Instead we have an album of quiet (or at least downtempo) songs mastered partly for volume―yup, another loud record that doesn’t need to be. And the vocals (and some of the instruments) sound as though they were recorded in a swimming pool―though that does actually work well in some spots.
On the other hand, this aesthetic seems to be a Magic Trick hallmark. So, if you liked The Glad Birth of Love, or any of Tim Cohen’s previous works, you’ll be salivating by the third track. If not, you may face some rough going. Still, except for the Johnny Cash-like vocals on parts of “Melodies”, this disc doesn’t sound like anything else out there. And that is a good thing. But keep it on your iPod. -KO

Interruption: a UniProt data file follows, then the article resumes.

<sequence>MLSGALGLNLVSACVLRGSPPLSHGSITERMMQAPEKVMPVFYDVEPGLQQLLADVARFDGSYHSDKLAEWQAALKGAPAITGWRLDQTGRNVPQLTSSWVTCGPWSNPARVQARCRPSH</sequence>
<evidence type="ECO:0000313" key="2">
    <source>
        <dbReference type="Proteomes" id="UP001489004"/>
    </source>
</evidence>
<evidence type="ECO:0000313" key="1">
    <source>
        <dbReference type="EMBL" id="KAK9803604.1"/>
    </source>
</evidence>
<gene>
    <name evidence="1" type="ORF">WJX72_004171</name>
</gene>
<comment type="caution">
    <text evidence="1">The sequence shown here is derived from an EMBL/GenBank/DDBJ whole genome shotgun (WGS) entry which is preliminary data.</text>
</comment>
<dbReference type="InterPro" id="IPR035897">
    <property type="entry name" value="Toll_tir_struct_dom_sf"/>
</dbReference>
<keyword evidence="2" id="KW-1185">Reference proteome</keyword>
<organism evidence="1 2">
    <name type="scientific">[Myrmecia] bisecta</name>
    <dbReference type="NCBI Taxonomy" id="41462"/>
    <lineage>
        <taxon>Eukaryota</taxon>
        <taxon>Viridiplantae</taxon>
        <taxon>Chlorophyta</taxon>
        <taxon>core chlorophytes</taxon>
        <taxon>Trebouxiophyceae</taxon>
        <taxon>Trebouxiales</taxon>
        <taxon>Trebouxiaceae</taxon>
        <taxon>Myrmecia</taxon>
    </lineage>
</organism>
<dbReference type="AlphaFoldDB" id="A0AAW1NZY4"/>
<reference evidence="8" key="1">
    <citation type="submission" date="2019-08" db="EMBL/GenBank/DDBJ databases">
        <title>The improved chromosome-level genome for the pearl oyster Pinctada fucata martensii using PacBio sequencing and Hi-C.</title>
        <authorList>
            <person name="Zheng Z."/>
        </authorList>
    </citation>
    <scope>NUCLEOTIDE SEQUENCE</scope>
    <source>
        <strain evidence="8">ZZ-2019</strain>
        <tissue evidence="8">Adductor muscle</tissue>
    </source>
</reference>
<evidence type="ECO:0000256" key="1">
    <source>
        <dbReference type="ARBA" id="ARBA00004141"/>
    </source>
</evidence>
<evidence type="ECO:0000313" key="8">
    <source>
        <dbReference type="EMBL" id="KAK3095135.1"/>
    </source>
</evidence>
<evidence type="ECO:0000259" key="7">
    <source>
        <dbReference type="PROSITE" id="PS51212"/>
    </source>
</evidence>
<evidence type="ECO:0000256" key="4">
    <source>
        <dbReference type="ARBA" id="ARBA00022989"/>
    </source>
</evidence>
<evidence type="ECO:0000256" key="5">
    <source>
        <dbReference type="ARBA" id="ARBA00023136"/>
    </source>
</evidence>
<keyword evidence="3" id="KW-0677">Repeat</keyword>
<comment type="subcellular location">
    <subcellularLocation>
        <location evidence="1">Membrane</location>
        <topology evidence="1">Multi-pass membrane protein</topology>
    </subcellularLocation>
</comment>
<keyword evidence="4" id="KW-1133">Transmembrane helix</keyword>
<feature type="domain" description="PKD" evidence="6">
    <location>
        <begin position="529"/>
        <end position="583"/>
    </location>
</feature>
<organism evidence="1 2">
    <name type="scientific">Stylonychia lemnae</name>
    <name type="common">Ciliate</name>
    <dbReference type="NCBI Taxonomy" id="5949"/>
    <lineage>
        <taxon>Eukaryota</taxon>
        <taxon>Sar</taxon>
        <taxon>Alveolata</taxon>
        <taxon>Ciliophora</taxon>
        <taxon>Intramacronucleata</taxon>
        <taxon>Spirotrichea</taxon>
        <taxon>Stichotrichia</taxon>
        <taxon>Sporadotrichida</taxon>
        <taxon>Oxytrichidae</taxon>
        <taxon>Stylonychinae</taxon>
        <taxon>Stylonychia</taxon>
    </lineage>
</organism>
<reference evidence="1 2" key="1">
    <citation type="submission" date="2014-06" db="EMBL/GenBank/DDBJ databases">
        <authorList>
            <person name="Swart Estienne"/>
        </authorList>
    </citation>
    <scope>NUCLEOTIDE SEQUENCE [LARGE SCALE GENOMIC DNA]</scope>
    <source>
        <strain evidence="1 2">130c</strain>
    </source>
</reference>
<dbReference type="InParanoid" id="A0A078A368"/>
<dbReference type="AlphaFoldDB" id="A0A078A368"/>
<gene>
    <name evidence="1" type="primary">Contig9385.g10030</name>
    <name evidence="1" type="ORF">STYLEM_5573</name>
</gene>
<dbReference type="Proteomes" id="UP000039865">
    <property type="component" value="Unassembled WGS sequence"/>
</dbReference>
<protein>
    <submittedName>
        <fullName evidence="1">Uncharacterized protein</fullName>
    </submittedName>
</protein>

Key Tracks: “Melodies”, “Torture”, “Ruby”
For Fans of: lo-fi pop/rock, idiosyncrasy, swimming pools
This is PiL
You are now entering a kinder, gentler PiL zone…and PiL have never sounded better
Twenty years on, John Lydon and Public Image Ltd. return with This is PiL, their self-released new record. Purists will decry the absence of Jah Wobble and Keith Levene, but it’s worth noting that This is PiL hews closer, stylistically at least, to the early PiL records (but with smoother edges) than to their later, more “commercial” 1980s discs, which had PiL sounding quite, well, conventional.
This is PiL, on the other hand, doesn’t sound like anything else out there. The sound is warm, full, and live, often with thick, dubby bass. Technically speaking, PiL have never sounded better. Lydon’s voice has mellowed considerably since the last PiL album; that nasal edge is largely gone, though he can still bring out the sneer when he wants to.